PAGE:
Kyoto Shopping

Most shops slide their doors open at 10, and many shopkeepers partake of the morning ritual of sweeping and watering the entrance to welcome the first customers. Traditional shops lock up at 6 or 7 in the evening. Stores often close sporadically once or twice a month (closings are irregular), so it helps to call in advance if you're making a special trip. On weekends, downtown can be very crowded.

A

shopkeeper's traditional greeting to a customer is o-ideyasu (Kyoto-ben, the Kyoto dialect, for "honored to have you here"), voiced in the lilting Kyoto intonations with the required bowing of the head. When a customer makes a purchase, the shopkeeper will respond with o-okini ("thank you" in Kyoto-ben), a smile, and a bow. Take notice of the careful effort and adroitness with which purchases are wrapped; it's an art in itself.

Kyoto's depato (department stores) are small in comparison to their mammoth counterparts in Tokyo and Osaka. They still carry a wide range of goods and are great places for one-stop souvenir shopping. Wandering around the basement food halls is a good way to build up an appetite. Prices drop dramatically during end-of-season sales.

Kyoto has several popular seasonal fairs, from local area pottery sales to the national antiques fairs, usually held in May, June, and October. Several temple markets take place in Kyoto each month. These are great places to pick up bargain kimonos or unusual souvenirs. They're also some of the best spots for people-watching.

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Kyoto Shopping

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Aizen Kobo

  • Local Specialties

This shop specializes in the finest handwoven and hand-dyed indigo textiles. Pure Japanese indigo dye, with its famed rich color, will...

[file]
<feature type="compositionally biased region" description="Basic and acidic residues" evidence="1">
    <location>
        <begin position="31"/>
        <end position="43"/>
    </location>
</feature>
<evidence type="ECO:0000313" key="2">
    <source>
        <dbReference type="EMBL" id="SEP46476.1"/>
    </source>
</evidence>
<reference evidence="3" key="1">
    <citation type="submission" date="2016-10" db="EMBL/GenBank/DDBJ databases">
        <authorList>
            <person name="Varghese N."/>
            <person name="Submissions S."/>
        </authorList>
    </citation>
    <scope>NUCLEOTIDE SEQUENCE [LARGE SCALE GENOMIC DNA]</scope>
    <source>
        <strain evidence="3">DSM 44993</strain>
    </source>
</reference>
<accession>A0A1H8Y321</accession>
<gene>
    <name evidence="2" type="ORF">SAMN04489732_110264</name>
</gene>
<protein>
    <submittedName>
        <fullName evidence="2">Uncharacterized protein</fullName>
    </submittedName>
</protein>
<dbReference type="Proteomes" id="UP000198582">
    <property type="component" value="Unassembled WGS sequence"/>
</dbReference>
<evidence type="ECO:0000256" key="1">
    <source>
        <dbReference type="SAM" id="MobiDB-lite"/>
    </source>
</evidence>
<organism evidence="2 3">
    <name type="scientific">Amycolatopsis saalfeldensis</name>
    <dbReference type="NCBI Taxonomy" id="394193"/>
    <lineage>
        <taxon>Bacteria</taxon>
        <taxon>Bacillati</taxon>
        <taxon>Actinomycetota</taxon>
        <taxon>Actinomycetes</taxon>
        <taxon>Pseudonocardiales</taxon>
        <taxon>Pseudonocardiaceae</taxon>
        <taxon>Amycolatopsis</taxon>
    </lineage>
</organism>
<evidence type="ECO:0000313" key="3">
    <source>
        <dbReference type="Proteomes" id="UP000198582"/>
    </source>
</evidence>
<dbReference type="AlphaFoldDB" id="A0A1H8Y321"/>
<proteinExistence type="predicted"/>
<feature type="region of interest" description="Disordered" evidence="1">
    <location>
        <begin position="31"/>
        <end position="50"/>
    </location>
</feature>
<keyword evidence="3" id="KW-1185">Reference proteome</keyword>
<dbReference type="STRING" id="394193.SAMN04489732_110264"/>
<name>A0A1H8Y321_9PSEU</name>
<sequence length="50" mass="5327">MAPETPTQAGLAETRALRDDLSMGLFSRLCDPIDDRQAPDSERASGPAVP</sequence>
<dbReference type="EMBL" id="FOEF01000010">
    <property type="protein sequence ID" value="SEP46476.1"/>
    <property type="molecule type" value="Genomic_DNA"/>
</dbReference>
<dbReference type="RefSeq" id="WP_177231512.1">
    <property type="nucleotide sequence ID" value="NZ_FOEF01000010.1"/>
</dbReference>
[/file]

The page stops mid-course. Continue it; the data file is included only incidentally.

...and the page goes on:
Daimaru

  • Department Stores

This large department store appeals to more expensive and conservative tastes, so expect high-quality kimonos and lacquerware. International...

Fujii Daimaru

  • Department Stores

This store, focusing exclusively on trendy fashion, is a funkier branch of the old matron Daimaru. ...

Isetan

  • Department Stores

This 13-story department store in the Kyoto Station Building has one floor dedicated to cosmetics, another to art, another to—well,...

Jusan-ya

  • Clothing

Probably the most famous—and surely one of the oldest—of the numerous accessories stores that can be found in the Shijo neighborhood,...

Kitano Tenman-gu

  • Gifts/Souvenirs

This vibrant flea market overflows into the side streets surrounding the grounds on the 25th of each month, with kimono and crafts at...

Kungyoku-do

  • Crafts

This shop has been dealing in fine woods, herbs, and spices for 400 years. It specializes in fragrant wood, incense sticks, and scented...

Kuraya Hashimoto

  • Crafts

Something out of a young boy's dream, this shop has one of the best collections of antique and newly forged swords. The staff is happy...

Loft

  • Gifts/Souvenirs

This store has five floors jam-packed with everything from beauty products to anime merchandise. Kids and teenagers love browsing here,...

Miyawaki Baisen-an

  • Local Specialties

The most famous fan shop in all of Kyoto has been in business since 1823. It delights customers not only with its fine collection of...

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